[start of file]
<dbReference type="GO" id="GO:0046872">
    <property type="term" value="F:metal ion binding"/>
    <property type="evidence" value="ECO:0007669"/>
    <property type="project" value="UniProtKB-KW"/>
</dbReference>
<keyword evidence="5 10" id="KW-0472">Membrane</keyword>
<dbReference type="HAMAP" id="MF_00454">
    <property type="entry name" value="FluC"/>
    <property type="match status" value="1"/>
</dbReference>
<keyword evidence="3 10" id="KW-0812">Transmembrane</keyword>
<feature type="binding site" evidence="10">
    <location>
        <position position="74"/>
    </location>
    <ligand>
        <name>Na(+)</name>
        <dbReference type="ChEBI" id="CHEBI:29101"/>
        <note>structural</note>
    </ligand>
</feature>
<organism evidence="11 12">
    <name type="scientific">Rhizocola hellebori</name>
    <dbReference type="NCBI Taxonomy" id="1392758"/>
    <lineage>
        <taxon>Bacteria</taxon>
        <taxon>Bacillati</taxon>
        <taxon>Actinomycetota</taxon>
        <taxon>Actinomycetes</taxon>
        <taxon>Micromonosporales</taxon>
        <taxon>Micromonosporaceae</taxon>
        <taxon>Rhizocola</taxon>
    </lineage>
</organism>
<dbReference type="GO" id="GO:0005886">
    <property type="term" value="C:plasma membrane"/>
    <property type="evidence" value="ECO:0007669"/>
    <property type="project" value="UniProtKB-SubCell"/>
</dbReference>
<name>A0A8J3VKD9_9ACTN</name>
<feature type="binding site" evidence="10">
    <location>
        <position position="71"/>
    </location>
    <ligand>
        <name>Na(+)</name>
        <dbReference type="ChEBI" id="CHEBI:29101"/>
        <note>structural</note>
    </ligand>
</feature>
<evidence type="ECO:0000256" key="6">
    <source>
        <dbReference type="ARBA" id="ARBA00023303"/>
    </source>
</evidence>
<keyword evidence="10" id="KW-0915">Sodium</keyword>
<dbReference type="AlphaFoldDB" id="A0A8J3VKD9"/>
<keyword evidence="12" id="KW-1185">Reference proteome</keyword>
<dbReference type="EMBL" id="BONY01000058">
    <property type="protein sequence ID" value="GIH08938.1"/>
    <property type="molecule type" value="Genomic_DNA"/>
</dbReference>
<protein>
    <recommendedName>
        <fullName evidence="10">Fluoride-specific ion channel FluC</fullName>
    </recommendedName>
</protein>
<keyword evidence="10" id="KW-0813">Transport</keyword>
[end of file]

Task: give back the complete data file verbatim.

<dbReference type="GO" id="GO:0046872">
    <property type="term" value="F:metal ion binding"/>
    <property type="evidence" value="ECO:0007669"/>
    <property type="project" value="UniProtKB-KW"/>
</dbReference>
<keyword evidence="5 10" id="KW-0472">Membrane</keyword>
<dbReference type="HAMAP" id="MF_00454">
    <property type="entry name" value="FluC"/>
    <property type="match status" value="1"/>
</dbReference>
<keyword evidence="3 10" id="KW-0812">Transmembrane</keyword>
<feature type="binding site" evidence="10">
    <location>
        <position position="74"/>
    </location>
    <ligand>
        <name>Na(+)</name>
        <dbReference type="ChEBI" id="CHEBI:29101"/>
        <note>structural</note>
    </ligand>
</feature>
<organism evidence="11 12">
    <name type="scientific">Rhizocola hellebori</name>
    <dbReference type="NCBI Taxonomy" id="1392758"/>
    <lineage>
        <taxon>Bacteria</taxon>
        <taxon>Bacillati</taxon>
        <taxon>Actinomycetota</taxon>
        <taxon>Actinomycetes</taxon>
        <taxon>Micromonosporales</taxon>
        <taxon>Micromonosporaceae</taxon>
        <taxon>Rhizocola</taxon>
    </lineage>
</organism>
<dbReference type="GO" id="GO:0005886">
    <property type="term" value="C:plasma membrane"/>
    <property type="evidence" value="ECO:0007669"/>
    <property type="project" value="UniProtKB-SubCell"/>
</dbReference>
<name>A0A8J3VKD9_9ACTN</name>
<feature type="binding site" evidence="10">
    <location>
        <position position="71"/>
    </location>
    <ligand>
        <name>Na(+)</name>
        <dbReference type="ChEBI" id="CHEBI:29101"/>
        <note>structural</note>
    </ligand>
</feature>
<evidence type="ECO:0000256" key="6">
    <source>
        <dbReference type="ARBA" id="ARBA00023303"/>
    </source>
</evidence>
<keyword evidence="10" id="KW-0915">Sodium</keyword>
<dbReference type="AlphaFoldDB" id="A0A8J3VKD9"/>
<keyword evidence="12" id="KW-1185">Reference proteome</keyword>
<dbReference type="EMBL" id="BONY01000058">
    <property type="protein sequence ID" value="GIH08938.1"/>
    <property type="molecule type" value="Genomic_DNA"/>
</dbReference>
<protein>
    <recommendedName>
        <fullName evidence="10">Fluoride-specific ion channel FluC</fullName>
    </recommendedName>
</protein>
<keyword evidence="10" id="KW-0813">Transport</keyword>